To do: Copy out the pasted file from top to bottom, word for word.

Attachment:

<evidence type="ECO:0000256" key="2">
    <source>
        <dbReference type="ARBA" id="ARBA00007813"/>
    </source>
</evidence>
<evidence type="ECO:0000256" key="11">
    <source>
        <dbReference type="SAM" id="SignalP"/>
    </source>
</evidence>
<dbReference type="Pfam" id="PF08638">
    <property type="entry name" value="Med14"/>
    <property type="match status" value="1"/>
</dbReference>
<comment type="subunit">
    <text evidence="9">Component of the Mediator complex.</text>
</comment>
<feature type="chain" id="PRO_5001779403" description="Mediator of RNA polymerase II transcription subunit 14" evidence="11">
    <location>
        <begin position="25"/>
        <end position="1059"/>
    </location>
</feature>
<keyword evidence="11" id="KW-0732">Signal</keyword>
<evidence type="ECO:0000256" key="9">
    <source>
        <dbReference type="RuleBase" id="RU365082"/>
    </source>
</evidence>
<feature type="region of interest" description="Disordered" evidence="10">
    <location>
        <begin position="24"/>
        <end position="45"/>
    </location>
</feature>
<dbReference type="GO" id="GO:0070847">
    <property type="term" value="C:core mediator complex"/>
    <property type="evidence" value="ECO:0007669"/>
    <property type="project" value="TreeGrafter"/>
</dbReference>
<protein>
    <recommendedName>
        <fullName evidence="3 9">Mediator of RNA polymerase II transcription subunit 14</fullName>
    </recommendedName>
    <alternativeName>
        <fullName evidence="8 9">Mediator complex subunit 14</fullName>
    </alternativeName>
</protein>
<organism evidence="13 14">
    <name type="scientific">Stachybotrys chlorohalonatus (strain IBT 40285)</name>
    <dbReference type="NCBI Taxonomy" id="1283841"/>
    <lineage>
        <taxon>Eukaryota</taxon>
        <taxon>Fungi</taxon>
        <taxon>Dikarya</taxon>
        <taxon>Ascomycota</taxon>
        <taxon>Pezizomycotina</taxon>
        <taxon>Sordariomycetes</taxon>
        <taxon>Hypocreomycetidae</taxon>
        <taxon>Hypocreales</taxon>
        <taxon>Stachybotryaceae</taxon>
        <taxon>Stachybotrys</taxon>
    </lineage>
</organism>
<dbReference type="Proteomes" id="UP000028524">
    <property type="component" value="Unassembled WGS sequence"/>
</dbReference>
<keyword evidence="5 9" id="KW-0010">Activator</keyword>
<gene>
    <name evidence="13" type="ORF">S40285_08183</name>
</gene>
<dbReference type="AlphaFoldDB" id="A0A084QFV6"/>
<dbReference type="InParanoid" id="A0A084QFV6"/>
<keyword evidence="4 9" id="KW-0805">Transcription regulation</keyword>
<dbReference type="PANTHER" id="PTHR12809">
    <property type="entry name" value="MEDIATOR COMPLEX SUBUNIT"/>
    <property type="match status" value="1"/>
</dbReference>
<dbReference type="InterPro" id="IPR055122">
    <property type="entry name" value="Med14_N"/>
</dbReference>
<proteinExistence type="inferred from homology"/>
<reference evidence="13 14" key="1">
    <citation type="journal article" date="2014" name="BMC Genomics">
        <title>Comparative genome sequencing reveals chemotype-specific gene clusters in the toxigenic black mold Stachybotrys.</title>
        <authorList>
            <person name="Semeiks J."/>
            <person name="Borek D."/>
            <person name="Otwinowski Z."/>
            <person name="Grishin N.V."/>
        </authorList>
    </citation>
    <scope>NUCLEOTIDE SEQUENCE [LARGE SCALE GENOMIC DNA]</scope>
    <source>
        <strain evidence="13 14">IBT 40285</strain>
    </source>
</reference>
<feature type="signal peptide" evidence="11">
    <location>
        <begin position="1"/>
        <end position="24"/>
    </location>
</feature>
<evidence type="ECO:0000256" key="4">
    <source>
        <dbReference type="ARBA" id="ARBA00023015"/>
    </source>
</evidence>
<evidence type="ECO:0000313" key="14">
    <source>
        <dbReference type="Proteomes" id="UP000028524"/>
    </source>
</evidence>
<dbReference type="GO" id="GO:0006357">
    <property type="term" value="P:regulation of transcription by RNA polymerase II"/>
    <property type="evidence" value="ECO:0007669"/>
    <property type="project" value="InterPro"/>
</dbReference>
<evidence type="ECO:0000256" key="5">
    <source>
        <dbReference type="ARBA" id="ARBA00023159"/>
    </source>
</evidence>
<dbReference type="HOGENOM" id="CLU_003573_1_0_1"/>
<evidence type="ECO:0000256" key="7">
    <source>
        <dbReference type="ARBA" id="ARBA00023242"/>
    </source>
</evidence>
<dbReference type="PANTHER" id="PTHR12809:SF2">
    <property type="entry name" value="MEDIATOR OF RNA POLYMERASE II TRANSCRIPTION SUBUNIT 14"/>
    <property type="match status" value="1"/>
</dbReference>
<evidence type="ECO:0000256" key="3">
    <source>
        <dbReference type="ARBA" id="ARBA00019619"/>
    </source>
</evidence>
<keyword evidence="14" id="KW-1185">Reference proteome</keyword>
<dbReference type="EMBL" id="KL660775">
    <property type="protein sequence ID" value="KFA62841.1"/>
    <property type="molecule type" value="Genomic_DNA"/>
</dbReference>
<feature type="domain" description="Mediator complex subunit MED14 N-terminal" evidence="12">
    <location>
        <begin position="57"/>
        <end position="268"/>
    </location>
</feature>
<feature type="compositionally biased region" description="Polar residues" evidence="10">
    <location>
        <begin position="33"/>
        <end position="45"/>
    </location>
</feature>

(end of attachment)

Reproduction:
<evidence type="ECO:0000256" key="2">
    <source>
        <dbReference type="ARBA" id="ARBA00007813"/>
    </source>
</evidence>
<evidence type="ECO:0000256" key="11">
    <source>
        <dbReference type="SAM" id="SignalP"/>
    </source>
</evidence>
<dbReference type="Pfam" id="PF08638">
    <property type="entry name" value="Med14"/>
    <property type="match status" value="1"/>
</dbReference>
<comment type="subunit">
    <text evidence="9">Component of the Mediator complex.</text>
</comment>
<feature type="chain" id="PRO_5001779403" description="Mediator of RNA polymerase II transcription subunit 14" evidence="11">
    <location>
        <begin position="25"/>
        <end position="1059"/>
    </location>
</feature>
<keyword evidence="11" id="KW-0732">Signal</keyword>
<evidence type="ECO:0000256" key="9">
    <source>
        <dbReference type="RuleBase" id="RU365082"/>
    </source>
</evidence>
<feature type="region of interest" description="Disordered" evidence="10">
    <location>
        <begin position="24"/>
        <end position="45"/>
    </location>
</feature>
<dbReference type="GO" id="GO:0070847">
    <property type="term" value="C:core mediator complex"/>
    <property type="evidence" value="ECO:0007669"/>
    <property type="project" value="TreeGrafter"/>
</dbReference>
<protein>
    <recommendedName>
        <fullName evidence="3 9">Mediator of RNA polymerase II transcription subunit 14</fullName>
    </recommendedName>
    <alternativeName>
        <fullName evidence="8 9">Mediator complex subunit 14</fullName>
    </alternativeName>
</protein>
<organism evidence="13 14">
    <name type="scientific">Stachybotrys chlorohalonatus (strain IBT 40285)</name>
    <dbReference type="NCBI Taxonomy" id="1283841"/>
    <lineage>
        <taxon>Eukaryota</taxon>
        <taxon>Fungi</taxon>
        <taxon>Dikarya</taxon>
        <taxon>Ascomycota</taxon>
        <taxon>Pezizomycotina</taxon>
        <taxon>Sordariomycetes</taxon>
        <taxon>Hypocreomycetidae</taxon>
        <taxon>Hypocreales</taxon>
        <taxon>Stachybotryaceae</taxon>
        <taxon>Stachybotrys</taxon>
    </lineage>
</organism>
<dbReference type="Proteomes" id="UP000028524">
    <property type="component" value="Unassembled WGS sequence"/>
</dbReference>
<keyword evidence="5 9" id="KW-0010">Activator</keyword>
<gene>
    <name evidence="13" type="ORF">S40285_08183</name>
</gene>
<dbReference type="AlphaFoldDB" id="A0A084QFV6"/>
<dbReference type="InParanoid" id="A0A084QFV6"/>
<keyword evidence="4 9" id="KW-0805">Transcription regulation</keyword>
<dbReference type="PANTHER" id="PTHR12809">
    <property type="entry name" value="MEDIATOR COMPLEX SUBUNIT"/>
    <property type="match status" value="1"/>
</dbReference>
<dbReference type="InterPro" id="IPR055122">
    <property type="entry name" value="Med14_N"/>
</dbReference>
<proteinExistence type="inferred from homology"/>
<reference evidence="13 14" key="1">
    <citation type="journal article" date="2014" name="BMC Genomics">
        <title>Comparative genome sequencing reveals chemotype-specific gene clusters in the toxigenic black mold Stachybotrys.</title>
        <authorList>
            <person name="Semeiks J."/>
            <person name="Borek D."/>
            <person name="Otwinowski Z."/>
            <person name="Grishin N.V."/>
        </authorList>
    </citation>
    <scope>NUCLEOTIDE SEQUENCE [LARGE SCALE GENOMIC DNA]</scope>
    <source>
        <strain evidence="13 14">IBT 40285</strain>
    </source>
</reference>
<feature type="signal peptide" evidence="11">
    <location>
        <begin position="1"/>
        <end position="24"/>
    </location>
</feature>
<evidence type="ECO:0000256" key="4">
    <source>
        <dbReference type="ARBA" id="ARBA00023015"/>
    </source>
</evidence>
<evidence type="ECO:0000313" key="14">
    <source>
        <dbReference type="Proteomes" id="UP000028524"/>
    </source>
</evidence>
<dbReference type="GO" id="GO:0006357">
    <property type="term" value="P:regulation of transcription by RNA polymerase II"/>
    <property type="evidence" value="ECO:0007669"/>
    <property type="project" value="InterPro"/>
</dbReference>
<evidence type="ECO:0000256" key="5">
    <source>
        <dbReference type="ARBA" id="ARBA00023159"/>
    </source>
</evidence>
<dbReference type="HOGENOM" id="CLU_003573_1_0_1"/>
<evidence type="ECO:0000256" key="7">
    <source>
        <dbReference type="ARBA" id="ARBA00023242"/>
    </source>
</evidence>
<dbReference type="PANTHER" id="PTHR12809:SF2">
    <property type="entry name" value="MEDIATOR OF RNA POLYMERASE II TRANSCRIPTION SUBUNIT 14"/>
    <property type="match status" value="1"/>
</dbReference>
<evidence type="ECO:0000256" key="3">
    <source>
        <dbReference type="ARBA" id="ARBA00019619"/>
    </source>
</evidence>
<keyword evidence="14" id="KW-1185">Reference proteome</keyword>
<dbReference type="EMBL" id="KL660775">
    <property type="protein sequence ID" value="KFA62841.1"/>
    <property type="molecule type" value="Genomic_DNA"/>
</dbReference>
<feature type="domain" description="Mediator complex subunit MED14 N-terminal" evidence="12">
    <location>
        <begin position="57"/>
        <end position="268"/>
    </location>
</feature>
<feature type="compositionally biased region" description="Polar residues" evidence="10">
    <location>
        <begin position="33"/>
        <end position="45"/>
    </location>
</feature>